You have been summoned, called on to lead the quest, accompanied by a group made up of some misfits and some with formidable talents, expected to charge through evil terrain and overcome formidable foes to deliver the ring…
ok maybe it’s not so fantastic.
You have been asked to lead a project. Now what?
Well the first thing you need to do is find out what needs to be done and who wants it done. In PMI parlance that is the same as identifying the sponsor or sponsors and reading the project charter. The sponsors are those people who will pay for the project and are ultimately responsible for it being delivered.
If you are in a project oriented organization where starting projects follows a very strict process and is managed centrally, then the charter will have already been written and you are then assigned as the project manager.
However this is not always the case. You might have been asked to lead this project before the charter was written. The Project Charter lays out what needs to be done, who is responsible for delivering it, how long, how much it will likely take, what the outcome and deliverables will be at a high level, problems you should watch out for, how to keep everyone informed, who cares about what goes on and so forth.
The PMBok has a lot of information about what is expected of a manager and of what needs to be done on a project. The PMI standard has a lot of detail about process groups which I will be getting into in other posts. However if you are familiar with the PMI standards don’t make the same mistake that most people make and confuse the process groups with the project lifecycle. The process groups are descriptions of activities that need to be done when managing projects. The project lifecycle is the sequence of events from the start to the end of a project.
The project lifecycle is mentioned in the PMBok but not as prominently as the process groups. Basically the project lifecycle goes like this: start -> plan and organize -> do the work -> close.
Once you understand what needs to be done and how much of it, the scope, you can start planning. Always plan your work and work your plan. In other posts I will delve a little further into the details of planning. I am just going to mention things here briefly to avoid information overload.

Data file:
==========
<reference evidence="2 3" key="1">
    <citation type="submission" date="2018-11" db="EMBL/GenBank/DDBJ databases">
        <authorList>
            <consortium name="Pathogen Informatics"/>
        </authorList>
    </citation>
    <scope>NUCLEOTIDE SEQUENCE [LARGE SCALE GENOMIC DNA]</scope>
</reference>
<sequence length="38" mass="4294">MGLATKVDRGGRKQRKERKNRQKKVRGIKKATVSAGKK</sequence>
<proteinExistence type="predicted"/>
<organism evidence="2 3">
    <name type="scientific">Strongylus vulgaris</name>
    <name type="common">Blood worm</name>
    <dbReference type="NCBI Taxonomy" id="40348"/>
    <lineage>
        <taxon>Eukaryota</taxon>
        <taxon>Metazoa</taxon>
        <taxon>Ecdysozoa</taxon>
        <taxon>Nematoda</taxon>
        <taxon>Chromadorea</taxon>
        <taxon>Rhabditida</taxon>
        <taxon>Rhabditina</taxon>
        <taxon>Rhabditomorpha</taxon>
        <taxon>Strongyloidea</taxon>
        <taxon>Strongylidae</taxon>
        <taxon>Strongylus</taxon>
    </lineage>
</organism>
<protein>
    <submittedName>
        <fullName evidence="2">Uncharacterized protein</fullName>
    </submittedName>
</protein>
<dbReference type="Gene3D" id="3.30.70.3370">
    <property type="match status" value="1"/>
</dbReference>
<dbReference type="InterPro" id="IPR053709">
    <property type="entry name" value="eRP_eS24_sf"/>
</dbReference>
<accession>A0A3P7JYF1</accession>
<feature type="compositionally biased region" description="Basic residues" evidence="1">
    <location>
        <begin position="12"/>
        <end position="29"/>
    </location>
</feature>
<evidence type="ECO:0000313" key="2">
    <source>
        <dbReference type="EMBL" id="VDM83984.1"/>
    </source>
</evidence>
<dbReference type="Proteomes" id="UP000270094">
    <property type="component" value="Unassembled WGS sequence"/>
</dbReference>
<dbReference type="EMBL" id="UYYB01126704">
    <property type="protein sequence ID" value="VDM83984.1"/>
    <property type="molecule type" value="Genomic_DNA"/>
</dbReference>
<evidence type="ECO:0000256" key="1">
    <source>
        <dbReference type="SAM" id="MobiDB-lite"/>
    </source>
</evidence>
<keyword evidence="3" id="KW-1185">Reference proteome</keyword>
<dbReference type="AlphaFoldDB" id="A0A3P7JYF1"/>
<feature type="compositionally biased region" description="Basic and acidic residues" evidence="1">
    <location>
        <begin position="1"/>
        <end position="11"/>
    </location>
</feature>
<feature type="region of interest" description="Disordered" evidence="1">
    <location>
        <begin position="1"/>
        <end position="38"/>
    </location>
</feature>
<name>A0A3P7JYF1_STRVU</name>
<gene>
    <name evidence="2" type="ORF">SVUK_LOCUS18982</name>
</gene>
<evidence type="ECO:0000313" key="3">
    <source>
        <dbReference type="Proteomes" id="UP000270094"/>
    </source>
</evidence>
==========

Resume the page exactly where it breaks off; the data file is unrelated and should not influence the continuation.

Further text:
A plan basically lays out who will do what, where and when. Organize your tasks sequentially making sure you break down big tasks into progressively smaller chunks. Ideally the smallest chunk cannot be broken down much further.
Now do your assignments on paper first. This is still part of planning and organizing. Make sure when you assign a task that the person who will do the work is mentioned by name, that the task is clear as mud with exactly what the outcome should be. Basically you should be able to know the task is done when it is actually done. Be as explicit as possible.
Once you have your tasks organized, call the troops for a kick off meeting. This is an important meeting to let everyone know what needs to be done and how it will be done, by whom etc. It is important that you have everyone together in this meeting. A project is a team effort. You want everyone to know what’s going on and how they fit into the big picture. You don’t want someone to only have a fragment of information. In exceptionally large projects and with very large teams this may not be possible but in those cases, projects will ideally be broken down into sub-projects with smaller teams.
Once everyone is briefed, you have to get going with your work. Again, work your plan. Make sure everyone is on track timewise and working on the correct tasks by having regular checkpoints. As a rule of thumb a weekly checkpoint should be sufficient for most projects. However this really depends on what you’re doing. In highly creative projects where project team members work very closely together, a daily huddle could be the norm. Also if there are specific issues that come up and that have to be tracked closely, then meetings to address their progress will be necessary. As a project manager, it will be up to you to decide how often you want to meet with your team. Too much and you will be micromanaging and maybe even wasting their time. Too little and you will be letting go of any monitoring and control.
When tasks are complete, you will need to check that what was delivered was exactly what was intended. You will need this to be verified with the people who asked for the work to be done in the first place, your sponsors.
Once everything is verified, you can move to close the project. This means getting sponsors to sign off that everything has been delivered, cleaning up any project space used, returning equipment that you used for the project and sending employees back to their departments to do their regular jobs. You then prepare a closing report with a summary of what happened on the project, how things went and if there any recommendations for future projects.
That’s it. I know you will say there is a lot more to it than that and you would be right. But remember in this article I wanted to list the important tasks at a high level. Stay tuned for more detail.
Thanks for reading